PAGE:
Monday, 22 July 2019 11:49

Forcite Helmets launches AI-powered motorbike ‘smart helmet’ Featured

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Smart helmet maker Forcite Helmets has launched an AI-powered motorbike smart helmet — Forcite MK1 — designed by a Sydney-based designer, which monitors motorbike riders and which the company says “knows everything on the road”.

The young Sydney industrial designer — Alfred Boyadgis — who is chief executive and founder of Forcite, designed the helmet after shattering his kneecap in three places in an accident.

Forcite says the smart helmet is fully certified for road use, “turns safety on its head”, is “packed with AI” and “learns more about your riding style every time you wear the helmet”.

“From the instant you put it on, thousands of data points gathered from multiple sources are collated and tailored individually to you, your type of bike, your GPS location and the prevailing weather, traffic and road conditions.

“These trillions of bytes of information are updated every millisecond of your ride, and delivered to you from the backend server, to the App on your phone, and then to your Forcite helmet at precisely the time you need it – which is before an event happens.

“You’ll know where the police are. Know the road surface ahead. Know where to go and when to turn to avoid traffic. You’ll know where to park, where your mates are, and even which pub has Happy Hour. In short, you’ll know everything you need to know to be safe, stay safe and arrive home safely,” Forcite says.

Forcite says its patented Forcite helmet system, known as RAYDAR, combines the latest Formula 1 LED technology, audio interactivity, military-grade camera recording and a fingertip handle-bar controller into a smart, seamless and sensory rider experience – and “unlike others, the Forcite helmet doesn’t have a heads-up display”.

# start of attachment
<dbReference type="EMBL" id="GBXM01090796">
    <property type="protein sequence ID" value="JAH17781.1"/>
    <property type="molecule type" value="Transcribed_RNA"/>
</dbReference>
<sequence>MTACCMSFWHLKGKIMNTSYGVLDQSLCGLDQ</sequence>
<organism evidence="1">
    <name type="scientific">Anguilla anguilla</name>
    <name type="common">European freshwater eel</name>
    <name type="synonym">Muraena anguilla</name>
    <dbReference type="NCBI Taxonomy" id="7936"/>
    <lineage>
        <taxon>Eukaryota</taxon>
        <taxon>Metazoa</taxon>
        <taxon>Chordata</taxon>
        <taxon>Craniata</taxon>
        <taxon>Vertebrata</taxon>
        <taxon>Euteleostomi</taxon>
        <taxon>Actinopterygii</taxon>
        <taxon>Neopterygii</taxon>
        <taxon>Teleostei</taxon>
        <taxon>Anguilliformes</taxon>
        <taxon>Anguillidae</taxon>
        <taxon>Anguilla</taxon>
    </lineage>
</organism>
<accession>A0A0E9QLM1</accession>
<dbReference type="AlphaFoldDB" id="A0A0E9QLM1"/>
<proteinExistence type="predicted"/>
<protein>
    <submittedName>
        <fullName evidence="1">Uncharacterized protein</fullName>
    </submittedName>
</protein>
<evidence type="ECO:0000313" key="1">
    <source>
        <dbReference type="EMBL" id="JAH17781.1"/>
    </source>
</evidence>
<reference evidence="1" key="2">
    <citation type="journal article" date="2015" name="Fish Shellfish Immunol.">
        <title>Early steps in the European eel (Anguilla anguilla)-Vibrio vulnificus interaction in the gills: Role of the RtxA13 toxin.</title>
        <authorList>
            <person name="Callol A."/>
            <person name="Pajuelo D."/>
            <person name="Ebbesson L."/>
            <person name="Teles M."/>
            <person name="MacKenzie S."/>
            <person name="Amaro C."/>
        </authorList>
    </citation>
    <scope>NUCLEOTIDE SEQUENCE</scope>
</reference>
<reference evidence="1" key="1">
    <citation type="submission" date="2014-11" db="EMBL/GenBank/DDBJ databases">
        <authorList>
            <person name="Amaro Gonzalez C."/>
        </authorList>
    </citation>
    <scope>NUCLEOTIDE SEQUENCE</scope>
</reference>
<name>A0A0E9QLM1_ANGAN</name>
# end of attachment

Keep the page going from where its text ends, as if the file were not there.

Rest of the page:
“HUDs are a dangerous distraction. They impede your vision and are hard to interpret, especially at speed”, says Boyadgis, “so we solved that.

“Just like the hi-tech steering wheels of F1 cars, the Forcite helmet gives you coloured visual cues that the brain responds to instantly. These signals appear as an array of coloured lights in a curved display in the chin section of the Forcite MK1 helmet. You quickly learn to trust them as they become second-nature to the way you respond to the road.

“For example, flashing green tells you to go left and right. Orange is caution. And flashing red and blue? Well, that would be potential police activity around the next corner.

“Better still, your new Forcite MK1 helmet speaks to you at the same time as it sends these messages, so you get total information awareness, without the overload.”

“It’s always on, always computing, but not a constant interruption,” says Jay Chow, Boyadgis co-founder and fellow designer. “I like to think of the helmet as your co-pilot."

Forcite says the audio experience doesn’t stop there, and you can “take phone calls, talk to your friends on the same journey, and listen to your tracks, thanks to the in-built microphone and dual-speaker VoIP operating system.

“The hi-resolution camera secreted at the lower front kicks into action the moment you put the helmet on, and can record for five continuous hours. Uniquely, it is angled at a 166° diagonal field of vision so that it captures images in all riding positions, including on naked bikes and super sports – plus you can crop, edit and share your ride footage via the Forcite app later on.”

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Peter Dinham

Peter Dinham is a co-founder of iTWire and a 35-year veteran journalist and corporate communications consultant. He has worked as a journalist in all forms of media – newspapers/magazines, radio, television, press agency and now, online – including with the Canberra Times, The Examiner (Tasmania), the ABC and AAP-Reuters. As a freelance journalist he also had articles published in Australian and overseas magazines. He worked in the corporate communications/public relations sector, in-house with an airline, and as a senior executive in Australia of the world’s largest communications consultancy, Burson-Marsteller. He also ran his own communications consultancy and was a co-founder in Australia of the global photographic agency, the Image Bank (now Getty Images).

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